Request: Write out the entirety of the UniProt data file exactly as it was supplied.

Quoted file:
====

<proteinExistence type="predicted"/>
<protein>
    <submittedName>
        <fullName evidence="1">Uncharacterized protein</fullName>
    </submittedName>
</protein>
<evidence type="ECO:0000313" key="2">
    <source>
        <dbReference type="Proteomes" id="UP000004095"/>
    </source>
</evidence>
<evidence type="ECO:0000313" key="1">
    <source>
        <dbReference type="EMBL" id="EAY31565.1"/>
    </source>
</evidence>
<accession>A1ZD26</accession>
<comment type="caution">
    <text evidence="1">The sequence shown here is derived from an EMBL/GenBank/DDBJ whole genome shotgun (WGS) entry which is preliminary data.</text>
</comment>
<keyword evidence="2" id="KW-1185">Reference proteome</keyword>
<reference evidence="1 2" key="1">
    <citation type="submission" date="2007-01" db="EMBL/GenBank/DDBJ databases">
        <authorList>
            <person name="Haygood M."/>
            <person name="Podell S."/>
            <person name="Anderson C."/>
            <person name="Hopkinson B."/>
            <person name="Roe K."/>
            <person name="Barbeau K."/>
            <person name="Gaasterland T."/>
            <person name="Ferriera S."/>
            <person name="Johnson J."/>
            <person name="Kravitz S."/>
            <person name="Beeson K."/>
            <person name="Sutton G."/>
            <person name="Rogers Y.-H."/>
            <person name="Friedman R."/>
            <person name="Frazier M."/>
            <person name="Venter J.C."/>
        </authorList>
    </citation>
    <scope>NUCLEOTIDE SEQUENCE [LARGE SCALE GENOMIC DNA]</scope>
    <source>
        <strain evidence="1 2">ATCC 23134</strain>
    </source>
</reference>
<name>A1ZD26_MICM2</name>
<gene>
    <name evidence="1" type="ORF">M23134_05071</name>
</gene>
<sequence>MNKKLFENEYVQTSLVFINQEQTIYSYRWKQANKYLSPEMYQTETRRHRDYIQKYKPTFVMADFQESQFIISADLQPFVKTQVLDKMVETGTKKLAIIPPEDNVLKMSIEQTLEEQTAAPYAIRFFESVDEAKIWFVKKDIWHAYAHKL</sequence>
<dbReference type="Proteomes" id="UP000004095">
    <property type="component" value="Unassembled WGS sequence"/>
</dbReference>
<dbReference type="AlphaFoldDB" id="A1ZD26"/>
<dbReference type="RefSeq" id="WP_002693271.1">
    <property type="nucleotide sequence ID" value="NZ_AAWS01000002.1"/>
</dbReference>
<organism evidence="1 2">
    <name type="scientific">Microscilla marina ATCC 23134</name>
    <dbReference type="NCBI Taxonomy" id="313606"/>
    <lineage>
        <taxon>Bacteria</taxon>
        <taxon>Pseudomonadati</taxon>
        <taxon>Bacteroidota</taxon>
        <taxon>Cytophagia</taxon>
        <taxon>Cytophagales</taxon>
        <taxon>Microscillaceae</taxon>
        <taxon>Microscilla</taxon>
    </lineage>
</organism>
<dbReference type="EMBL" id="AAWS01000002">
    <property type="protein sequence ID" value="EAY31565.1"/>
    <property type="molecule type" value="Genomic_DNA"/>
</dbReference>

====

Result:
<proteinExistence type="predicted"/>
<protein>
    <submittedName>
        <fullName evidence="1">Uncharacterized protein</fullName>
    </submittedName>
</protein>
<evidence type="ECO:0000313" key="2">
    <source>
        <dbReference type="Proteomes" id="UP000004095"/>
    </source>
</evidence>
<evidence type="ECO:0000313" key="1">
    <source>
        <dbReference type="EMBL" id="EAY31565.1"/>
    </source>
</evidence>
<accession>A1ZD26</accession>
<comment type="caution">
    <text evidence="1">The sequence shown here is derived from an EMBL/GenBank/DDBJ whole genome shotgun (WGS) entry which is preliminary data.</text>
</comment>
<keyword evidence="2" id="KW-1185">Reference proteome</keyword>
<reference evidence="1 2" key="1">
    <citation type="submission" date="2007-01" db="EMBL/GenBank/DDBJ databases">
        <authorList>
            <person name="Haygood M."/>
            <person name="Podell S."/>
            <person name="Anderson C."/>
            <person name="Hopkinson B."/>
            <person name="Roe K."/>
            <person name="Barbeau K."/>
            <person name="Gaasterland T."/>
            <person name="Ferriera S."/>
            <person name="Johnson J."/>
            <person name="Kravitz S."/>
            <person name="Beeson K."/>
            <person name="Sutton G."/>
            <person name="Rogers Y.-H."/>
            <person name="Friedman R."/>
            <person name="Frazier M."/>
            <person name="Venter J.C."/>
        </authorList>
    </citation>
    <scope>NUCLEOTIDE SEQUENCE [LARGE SCALE GENOMIC DNA]</scope>
    <source>
        <strain evidence="1 2">ATCC 23134</strain>
    </source>
</reference>
<name>A1ZD26_MICM2</name>
<gene>
    <name evidence="1" type="ORF">M23134_05071</name>
</gene>
<sequence>MNKKLFENEYVQTSLVFINQEQTIYSYRWKQANKYLSPEMYQTETRRHRDYIQKYKPTFVMADFQESQFIISADLQPFVKTQVLDKMVETGTKKLAIIPPEDNVLKMSIEQTLEEQTAAPYAIRFFESVDEAKIWFVKKDIWHAYAHKL</sequence>
<dbReference type="Proteomes" id="UP000004095">
    <property type="component" value="Unassembled WGS sequence"/>
</dbReference>
<dbReference type="AlphaFoldDB" id="A1ZD26"/>
<dbReference type="RefSeq" id="WP_002693271.1">
    <property type="nucleotide sequence ID" value="NZ_AAWS01000002.1"/>
</dbReference>
<organism evidence="1 2">
    <name type="scientific">Microscilla marina ATCC 23134</name>
    <dbReference type="NCBI Taxonomy" id="313606"/>
    <lineage>
        <taxon>Bacteria</taxon>
        <taxon>Pseudomonadati</taxon>
        <taxon>Bacteroidota</taxon>
        <taxon>Cytophagia</taxon>
        <taxon>Cytophagales</taxon>
        <taxon>Microscillaceae</taxon>
        <taxon>Microscilla</taxon>
    </lineage>
</organism>
<dbReference type="EMBL" id="AAWS01000002">
    <property type="protein sequence ID" value="EAY31565.1"/>
    <property type="molecule type" value="Genomic_DNA"/>
</dbReference>